There have been emotional scenes in US airports and on road borders as travellers across the world are reunited with loved ones in the US for the first time in nearly two years, after border restrictions were lifted.
A steady stream of Canadian visitors – many retirees heading for the sunny southern states – were among the first to cross the border, when rules lifted for non-US citizens for the first time in 20 months on Monday (local time).
The extraordinary US travel restrictions, first imposed in early 2020 in an attempt to halt the spread of the coronavirus, had barred access to non-US citizens who had been in Britain, the 26 Schengen countries in Europe without border controls, Ireland, China, India, South Africa, Iran and Brazil in the previous 14 days.
Trade group US Travel said the countries accounted for 53 per cent of all overseas visitors to the US in 2019.
The unprecedented ban dealt a huge blow to tourism but also kept friends and families from attending weddings, funerals, or meeting new babies.
“This whole half of my life has been missing for almost two years,” Janet Simoni, who lives in London, Ontario, and whose husband lives on the other side of the US-Canada border near Detroit, Michigan, told Reuters.
She said the couple had missed major milestones, including a graduation and funeral.
From Monday (local time), travellers who can show official proof of vaccination and a recent, negative viral test can fly to the US – and many headed to airports in London, Paris and beyond.
“We went from zero activity to one that is similar to October 2019 levels, so before COVID,” said Jerome Thomann, of Paris-based Jetset Voyages travel agency, which specialises in trips to North America.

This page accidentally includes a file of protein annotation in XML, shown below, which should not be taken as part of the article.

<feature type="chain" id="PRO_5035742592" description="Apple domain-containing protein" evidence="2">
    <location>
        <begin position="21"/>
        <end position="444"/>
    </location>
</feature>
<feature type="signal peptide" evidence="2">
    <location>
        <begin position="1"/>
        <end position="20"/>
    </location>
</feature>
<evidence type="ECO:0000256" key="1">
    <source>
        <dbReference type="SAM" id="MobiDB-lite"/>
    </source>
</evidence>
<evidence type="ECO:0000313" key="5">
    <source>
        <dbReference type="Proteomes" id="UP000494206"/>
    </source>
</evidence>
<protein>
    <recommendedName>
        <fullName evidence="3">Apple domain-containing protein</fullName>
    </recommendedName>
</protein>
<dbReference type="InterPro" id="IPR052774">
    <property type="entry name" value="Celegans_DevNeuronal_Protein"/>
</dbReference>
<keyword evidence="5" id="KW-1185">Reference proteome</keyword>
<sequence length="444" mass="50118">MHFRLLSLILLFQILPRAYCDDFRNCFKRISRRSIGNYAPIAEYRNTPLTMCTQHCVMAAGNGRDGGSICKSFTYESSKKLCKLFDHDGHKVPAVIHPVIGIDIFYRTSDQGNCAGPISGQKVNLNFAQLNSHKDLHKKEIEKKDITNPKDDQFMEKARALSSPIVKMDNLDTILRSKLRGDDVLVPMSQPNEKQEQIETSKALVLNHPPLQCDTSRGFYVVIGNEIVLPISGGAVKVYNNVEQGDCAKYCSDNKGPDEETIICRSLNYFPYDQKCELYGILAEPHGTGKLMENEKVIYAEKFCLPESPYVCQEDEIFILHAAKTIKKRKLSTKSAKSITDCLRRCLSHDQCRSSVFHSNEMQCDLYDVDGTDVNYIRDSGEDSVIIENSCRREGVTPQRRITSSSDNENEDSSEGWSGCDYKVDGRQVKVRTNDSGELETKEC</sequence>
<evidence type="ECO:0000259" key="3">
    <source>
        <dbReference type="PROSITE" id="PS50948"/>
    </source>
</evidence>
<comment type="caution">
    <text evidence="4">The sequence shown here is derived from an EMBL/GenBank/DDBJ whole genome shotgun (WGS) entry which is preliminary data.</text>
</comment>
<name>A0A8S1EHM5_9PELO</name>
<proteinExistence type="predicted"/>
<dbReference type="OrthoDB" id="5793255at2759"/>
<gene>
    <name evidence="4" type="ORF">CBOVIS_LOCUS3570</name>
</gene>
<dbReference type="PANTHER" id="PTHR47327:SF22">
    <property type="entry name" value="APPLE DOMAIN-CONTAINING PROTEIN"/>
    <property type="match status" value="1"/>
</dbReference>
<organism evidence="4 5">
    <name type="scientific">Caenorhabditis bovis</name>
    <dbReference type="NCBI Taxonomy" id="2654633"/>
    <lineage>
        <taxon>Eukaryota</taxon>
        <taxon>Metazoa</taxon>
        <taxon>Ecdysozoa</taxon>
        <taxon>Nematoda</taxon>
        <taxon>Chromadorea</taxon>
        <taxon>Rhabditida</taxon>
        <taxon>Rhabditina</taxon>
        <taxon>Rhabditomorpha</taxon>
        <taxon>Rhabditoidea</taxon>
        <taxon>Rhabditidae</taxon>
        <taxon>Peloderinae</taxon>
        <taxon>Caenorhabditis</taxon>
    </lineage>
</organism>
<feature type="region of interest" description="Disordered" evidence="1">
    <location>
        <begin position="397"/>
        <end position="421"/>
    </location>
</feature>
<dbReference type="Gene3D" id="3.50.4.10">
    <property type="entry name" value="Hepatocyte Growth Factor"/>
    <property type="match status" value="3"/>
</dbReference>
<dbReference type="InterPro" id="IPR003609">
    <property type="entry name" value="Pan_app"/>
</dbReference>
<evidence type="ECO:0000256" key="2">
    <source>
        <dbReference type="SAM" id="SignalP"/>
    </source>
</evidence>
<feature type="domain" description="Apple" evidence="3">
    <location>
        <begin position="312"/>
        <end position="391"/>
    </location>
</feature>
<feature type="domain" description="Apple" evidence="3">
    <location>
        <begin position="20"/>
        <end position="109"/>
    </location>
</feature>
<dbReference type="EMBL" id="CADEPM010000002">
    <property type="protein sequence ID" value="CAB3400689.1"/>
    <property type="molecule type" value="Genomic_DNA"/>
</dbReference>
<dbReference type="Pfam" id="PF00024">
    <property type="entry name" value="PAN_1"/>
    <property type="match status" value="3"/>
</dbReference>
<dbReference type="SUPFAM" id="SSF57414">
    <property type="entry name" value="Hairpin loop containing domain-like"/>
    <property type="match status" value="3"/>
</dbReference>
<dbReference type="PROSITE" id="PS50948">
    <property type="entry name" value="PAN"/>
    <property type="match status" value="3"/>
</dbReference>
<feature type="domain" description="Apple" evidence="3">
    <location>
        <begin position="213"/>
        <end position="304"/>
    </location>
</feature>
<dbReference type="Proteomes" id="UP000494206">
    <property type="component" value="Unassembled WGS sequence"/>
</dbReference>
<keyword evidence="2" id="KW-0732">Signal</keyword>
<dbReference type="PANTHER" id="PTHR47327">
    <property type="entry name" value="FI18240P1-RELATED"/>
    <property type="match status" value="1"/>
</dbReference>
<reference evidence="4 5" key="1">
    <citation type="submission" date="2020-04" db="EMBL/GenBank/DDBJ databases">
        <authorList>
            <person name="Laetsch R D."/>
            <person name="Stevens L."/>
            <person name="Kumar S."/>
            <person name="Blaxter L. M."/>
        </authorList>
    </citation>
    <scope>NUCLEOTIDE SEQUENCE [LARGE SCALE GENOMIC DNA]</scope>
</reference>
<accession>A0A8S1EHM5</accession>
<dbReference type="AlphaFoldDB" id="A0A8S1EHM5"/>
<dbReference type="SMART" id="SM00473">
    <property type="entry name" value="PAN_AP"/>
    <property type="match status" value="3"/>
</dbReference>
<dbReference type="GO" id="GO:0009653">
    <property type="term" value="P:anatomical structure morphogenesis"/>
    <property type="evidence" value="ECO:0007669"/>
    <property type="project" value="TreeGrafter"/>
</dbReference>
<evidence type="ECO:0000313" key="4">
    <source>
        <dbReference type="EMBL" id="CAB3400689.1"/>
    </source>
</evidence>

There were expected to be few if any empty seats on many international flights on Monday, and passenger volume was expected to remain high in coming weeks.
The reopening of the US to British travellers will help all airlines operating between the two countries, but for British-based trans-Atlantic-focused Virgin Atlantic, it meant “the world”, its chief executive said.
“This is the market that is at the heart of everything that we do,” CEO Shai Weiss said.
Delta said in the six weeks since the US reopening was announced international point-of-sale bookings had leapt 450 per cent on the six weeks before the announcement.
Airlines, which have warned there will likely be long queues at first, will check vaccination documentation for international travellers as they currently do for COVID-19 test results.
Also from Monday, the nearly 3200-kilometre border between Mexico and the US opened. Ahead of the reopening, hundreds of migrants arrived at Mexican border cities such as Tijuana, hoping the reset would make it easier to cross and seek US asylum.
Much further north, Kristy Kennedy, an official at North Country Chamber of Commerce in northern New York, watched a live video feed of the border crossing at Champlain, New York.
“Having seen it just so bare at the border for 20 months, I was curious. … I wanted to log in and see if that relationship was as strong as it always has been,” she said.
“I think the two-hour wait and the two-mile-long (3.2-kilometre) lines of cars spoke volumes.”
At land border crossings, US Customs and Border Protection is asking if travellers have been vaccinated and spot check some documentation.
Children under 18 are exempt from the new vaccine requirements. Non-tourist travellers from nearly 50 countries with nationwide vaccination rates of less than 10 per cent will also be eligible for exemption.